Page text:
Over the past 7 years we have stayed in every state and territory of Australia and charged overnight at well over 100 different caravan parks, cabins and other accommodation that fall under the category of tourist parks.
There are some great sites, many over the top with attractions that never existed 30 years ago. Some are dusty, run down, patched together and best described as rustic. Some owners and managers are very EV friendly, others spend too much time watching Sky After Dark and will grudgingly let you plug in only to provide a running commentary on why EVs are City cars (even though you’re at a site 1200kms from Darwin). The one constant is getting a charge is always possible and, although slow, extremely convenient while you’re relaxing.
The majority of locations have enough power to supply a full park of Caravans or RVs on a hot afternoon. However be aware that some have issues due the business expanding faster than expected, they are pushing their luck and eventually come unstuck just before dinner time on a hot day when the power shuts off. This shouldn’t be happening with a correctly built power system but on the rare occasion it does. Generally the power outage forces all the Grey Nomads to shut off their air-conditioners and venture outside thus easing the load when power is restored. A second issue to look out for are power outlets in poor condition due to having a hard life from careless tourists and a harsh coastal climate. If you think the power outlet looks dodgy find a better one, always take the safe option.
Tourist Parks factor in the cost of electricity to any site fees, a powered site is normally $8 to $15 more than an unpowered site. That does not mean you have full rights to plug in and charge for 20 hours straight, random power consumption of non EVs has been factored in not an EV potentially consuming 60kwh on one nights tariff. On most occasions I would suggest you offer to pay extra to charge the car, especially at a smaller privately owned business, very often the reception will refuse payment because you asked politely. Remember to wear your diplomatic hat for the benefit of you and the following EV owners.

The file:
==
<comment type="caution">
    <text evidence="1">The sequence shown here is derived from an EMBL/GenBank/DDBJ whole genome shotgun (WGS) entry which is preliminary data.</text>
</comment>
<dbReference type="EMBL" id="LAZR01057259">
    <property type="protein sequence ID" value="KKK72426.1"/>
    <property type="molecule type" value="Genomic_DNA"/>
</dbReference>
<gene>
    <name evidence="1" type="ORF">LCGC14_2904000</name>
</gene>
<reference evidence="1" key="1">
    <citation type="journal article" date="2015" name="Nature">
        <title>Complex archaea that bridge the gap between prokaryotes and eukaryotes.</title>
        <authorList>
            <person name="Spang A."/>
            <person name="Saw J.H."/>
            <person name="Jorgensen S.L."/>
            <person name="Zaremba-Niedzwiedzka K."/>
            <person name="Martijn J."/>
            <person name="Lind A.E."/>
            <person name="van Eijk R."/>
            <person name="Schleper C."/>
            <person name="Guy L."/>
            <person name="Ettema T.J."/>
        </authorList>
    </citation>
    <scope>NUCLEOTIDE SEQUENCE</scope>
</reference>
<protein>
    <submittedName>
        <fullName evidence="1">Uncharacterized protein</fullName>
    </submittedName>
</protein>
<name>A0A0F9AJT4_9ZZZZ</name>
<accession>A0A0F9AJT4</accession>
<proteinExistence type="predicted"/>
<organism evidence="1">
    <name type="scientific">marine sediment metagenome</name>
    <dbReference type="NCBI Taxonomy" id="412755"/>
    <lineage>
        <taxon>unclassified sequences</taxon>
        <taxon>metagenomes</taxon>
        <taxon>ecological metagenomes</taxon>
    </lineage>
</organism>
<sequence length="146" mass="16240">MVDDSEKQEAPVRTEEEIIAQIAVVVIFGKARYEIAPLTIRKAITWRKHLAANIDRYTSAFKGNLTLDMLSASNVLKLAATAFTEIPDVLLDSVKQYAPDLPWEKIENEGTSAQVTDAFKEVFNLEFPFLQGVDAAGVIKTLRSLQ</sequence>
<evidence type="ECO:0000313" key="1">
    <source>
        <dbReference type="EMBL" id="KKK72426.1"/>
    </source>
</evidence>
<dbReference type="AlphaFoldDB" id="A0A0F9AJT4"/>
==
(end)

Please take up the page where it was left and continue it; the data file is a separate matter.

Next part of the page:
Tips when plugging in:
Avoid using extension cords when possible. The only time I’ve needed one is when using a Tesla Gen2 UMC with the flat plug, these are difficult to fit it to many power bollards. If you do require an extension cord use the shortest 15amp possible.
Avoid making your charging cable a tripping hazard, keep some slack on the ground under the charge port and tape the cable to the lower section of the bollard so charging doesn’t get interrupted by someones foot on a dark evening.
If you have plenty of time to get enough charge required for the next leg of your journey set the amps lower and charge slower for longer, this way there’s less chance of any charging interruptions that could delay your morning departure.
Don’t be concerned about charging in the rain but do keep the charging unit off the ground in low lying areas as most tourist parks have firm ground with poor drainage.
Last of all don’t forget to turn off your air conditioner while charging, if you don’t plan for this extra consumption the charge percentage the next morning will be far less than expected.